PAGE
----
“Guaranteed in time for Christmas” is seen all too often at this time of year and is a phrase which we as consumers rely on – but are we right to do so?
In this article, we consider the legal consequences of late delivery and provide top tips to consumers who are shopping for furniture that they need in time for Christmas.
Whether we can rely on statements made in advertising, depends upon what is said and how detailed those statements are. A company cannot state that they are able to deliver before Christmas, if they are unable to prove that they have enough stock to meet demand. So, you should be able to rely on this, but check carefully to make sure the promise relates to the items you want to order.
Goods should be delivered within 30 days of your order – unless agreed otherwise. This can sometimes be in the terms and conditions or specified on your order documentation.
Often with large items of furniture, there can be a longer lead-time because it is made to specifically for you.
So, what happens if you order your furniture and it doesn’t arrive for Christmas?
If you are ordering on-line, this doesn’t matter as you have a 14 day right to cancel which starts on the day after you receive the goods…but that’s not much use to you if you were expecting a brand-new table to eat your Christmas lunch at or a new bed for your spare room.
When you buy in store, you should clarify that the items you are purchasing are covered by the promise – and keep a record of the answer.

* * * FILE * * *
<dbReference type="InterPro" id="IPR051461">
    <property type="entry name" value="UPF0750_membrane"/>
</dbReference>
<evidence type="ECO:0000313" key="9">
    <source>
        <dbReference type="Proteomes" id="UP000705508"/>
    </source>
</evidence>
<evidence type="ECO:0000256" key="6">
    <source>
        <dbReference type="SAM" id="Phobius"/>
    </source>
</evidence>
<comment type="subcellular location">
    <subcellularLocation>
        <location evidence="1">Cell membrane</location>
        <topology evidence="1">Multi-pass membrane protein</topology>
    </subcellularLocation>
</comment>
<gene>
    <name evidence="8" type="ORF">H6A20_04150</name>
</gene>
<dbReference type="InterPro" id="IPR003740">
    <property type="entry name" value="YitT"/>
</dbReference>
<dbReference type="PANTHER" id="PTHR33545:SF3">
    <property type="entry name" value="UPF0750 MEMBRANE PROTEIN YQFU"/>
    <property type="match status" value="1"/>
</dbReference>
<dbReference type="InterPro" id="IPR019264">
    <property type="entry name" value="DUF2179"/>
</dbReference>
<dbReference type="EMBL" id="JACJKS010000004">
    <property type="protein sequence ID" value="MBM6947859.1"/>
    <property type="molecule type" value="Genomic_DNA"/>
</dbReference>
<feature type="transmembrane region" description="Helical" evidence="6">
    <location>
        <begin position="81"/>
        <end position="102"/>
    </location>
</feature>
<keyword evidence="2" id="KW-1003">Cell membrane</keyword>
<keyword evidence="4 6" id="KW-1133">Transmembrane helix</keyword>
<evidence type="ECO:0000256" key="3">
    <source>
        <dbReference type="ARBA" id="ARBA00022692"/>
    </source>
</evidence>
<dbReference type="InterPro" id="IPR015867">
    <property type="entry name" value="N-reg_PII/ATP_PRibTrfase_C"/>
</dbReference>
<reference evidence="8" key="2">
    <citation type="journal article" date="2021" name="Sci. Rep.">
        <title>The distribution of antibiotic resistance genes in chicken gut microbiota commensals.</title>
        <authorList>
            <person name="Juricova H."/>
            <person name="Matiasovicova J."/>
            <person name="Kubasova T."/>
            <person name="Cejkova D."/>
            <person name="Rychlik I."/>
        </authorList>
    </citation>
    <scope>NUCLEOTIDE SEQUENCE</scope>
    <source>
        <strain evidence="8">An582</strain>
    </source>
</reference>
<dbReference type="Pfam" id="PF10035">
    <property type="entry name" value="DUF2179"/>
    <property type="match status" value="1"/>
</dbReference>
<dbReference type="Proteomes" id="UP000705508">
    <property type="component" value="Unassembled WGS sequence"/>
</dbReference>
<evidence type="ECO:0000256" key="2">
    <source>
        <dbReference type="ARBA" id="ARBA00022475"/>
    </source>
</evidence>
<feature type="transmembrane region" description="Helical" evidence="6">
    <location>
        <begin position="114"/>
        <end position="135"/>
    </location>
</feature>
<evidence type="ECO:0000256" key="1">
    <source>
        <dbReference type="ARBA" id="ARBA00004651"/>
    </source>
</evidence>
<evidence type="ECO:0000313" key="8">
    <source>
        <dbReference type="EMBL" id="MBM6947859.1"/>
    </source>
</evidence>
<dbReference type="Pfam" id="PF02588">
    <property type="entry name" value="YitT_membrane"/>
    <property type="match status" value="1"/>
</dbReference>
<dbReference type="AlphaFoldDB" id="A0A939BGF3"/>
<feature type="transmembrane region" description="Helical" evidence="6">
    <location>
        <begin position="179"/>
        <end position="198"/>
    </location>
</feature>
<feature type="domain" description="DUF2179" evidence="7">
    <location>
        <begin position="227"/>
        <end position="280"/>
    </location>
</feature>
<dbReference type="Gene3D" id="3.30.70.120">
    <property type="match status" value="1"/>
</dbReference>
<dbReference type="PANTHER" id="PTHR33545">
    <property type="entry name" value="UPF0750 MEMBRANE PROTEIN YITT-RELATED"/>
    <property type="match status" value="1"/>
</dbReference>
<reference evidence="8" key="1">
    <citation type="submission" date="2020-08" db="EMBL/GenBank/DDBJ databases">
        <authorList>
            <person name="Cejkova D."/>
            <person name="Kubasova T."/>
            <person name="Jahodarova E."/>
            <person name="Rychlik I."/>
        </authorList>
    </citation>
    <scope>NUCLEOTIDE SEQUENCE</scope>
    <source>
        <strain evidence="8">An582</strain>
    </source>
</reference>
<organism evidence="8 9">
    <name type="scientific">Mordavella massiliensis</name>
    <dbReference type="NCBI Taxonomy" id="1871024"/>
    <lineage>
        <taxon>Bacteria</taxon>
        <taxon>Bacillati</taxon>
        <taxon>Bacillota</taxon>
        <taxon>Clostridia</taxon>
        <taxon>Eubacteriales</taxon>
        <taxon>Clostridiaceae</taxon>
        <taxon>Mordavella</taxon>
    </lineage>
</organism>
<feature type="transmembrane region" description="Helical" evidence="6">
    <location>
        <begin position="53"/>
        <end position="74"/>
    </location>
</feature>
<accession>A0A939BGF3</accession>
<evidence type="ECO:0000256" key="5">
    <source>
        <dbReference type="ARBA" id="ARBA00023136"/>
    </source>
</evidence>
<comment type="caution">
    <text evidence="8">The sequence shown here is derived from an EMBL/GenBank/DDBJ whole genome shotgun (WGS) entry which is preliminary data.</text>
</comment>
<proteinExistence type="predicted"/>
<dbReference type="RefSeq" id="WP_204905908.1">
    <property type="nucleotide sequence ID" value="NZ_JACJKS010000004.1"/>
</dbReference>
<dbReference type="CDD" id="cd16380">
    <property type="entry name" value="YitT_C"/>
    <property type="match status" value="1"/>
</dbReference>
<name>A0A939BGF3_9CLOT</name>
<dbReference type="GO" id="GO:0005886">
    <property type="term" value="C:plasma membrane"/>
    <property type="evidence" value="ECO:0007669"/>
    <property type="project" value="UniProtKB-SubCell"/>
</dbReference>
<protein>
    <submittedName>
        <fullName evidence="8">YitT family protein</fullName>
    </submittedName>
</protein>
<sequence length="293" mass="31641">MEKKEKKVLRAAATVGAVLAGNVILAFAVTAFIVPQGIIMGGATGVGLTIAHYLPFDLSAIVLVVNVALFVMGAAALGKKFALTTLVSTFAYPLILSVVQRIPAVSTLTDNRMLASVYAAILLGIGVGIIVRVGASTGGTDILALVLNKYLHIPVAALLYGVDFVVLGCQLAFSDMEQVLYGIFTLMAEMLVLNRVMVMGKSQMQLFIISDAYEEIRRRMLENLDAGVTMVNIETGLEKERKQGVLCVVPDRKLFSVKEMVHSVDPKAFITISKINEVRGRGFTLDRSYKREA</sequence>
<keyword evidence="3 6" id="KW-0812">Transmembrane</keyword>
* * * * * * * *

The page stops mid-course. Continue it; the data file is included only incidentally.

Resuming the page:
You should also check the estimated delivery window and make sure it gives enough time for you– especially if you are busy on the run-up to Christmas and don’t have much time to wait in for a delivery.
Under consumer law, you can specify that delivery by a certain date is essential. If the retailer agrees to this and then fails to meet that date, you can cancel the order. If you have entered into this sort of agreement, make sure that the date is recorded, and you have the evidence that the retailer agreed to it.
Top Tips for your Festive Furniture orders:
- Check the delivery estimate for the furniture you want to order.
- Keep a note of the estimated timeframe and make sure it is suitable for you, before you place the order.
- If the retailer agrees to delivery for a date that is essential to you – keep a written record.
- Keep in touch with the retailer – check and double check that they are going to be able to deliver on time.
- Have a back-up – don’t dispose of your old furniture until your new items have arrived.
The Furniture Ombudsman
The Furniture Ombudsman is an independent, not-for-profit organisation set up in 1992 to deal with and resolve disputes between consumers and traders in the retail, furniture, and home improvement industries. Our Alternative Dispute Resolution (ADR) services are free of charge for consumers and we work hard to ensure we reach an outcome that is fair for both parties. Click here to find out how we can help you if you have a complaint about a furniture or soft furnishing purchase.
Legal Counsel & Head of ADR
The Furniture Ombudsman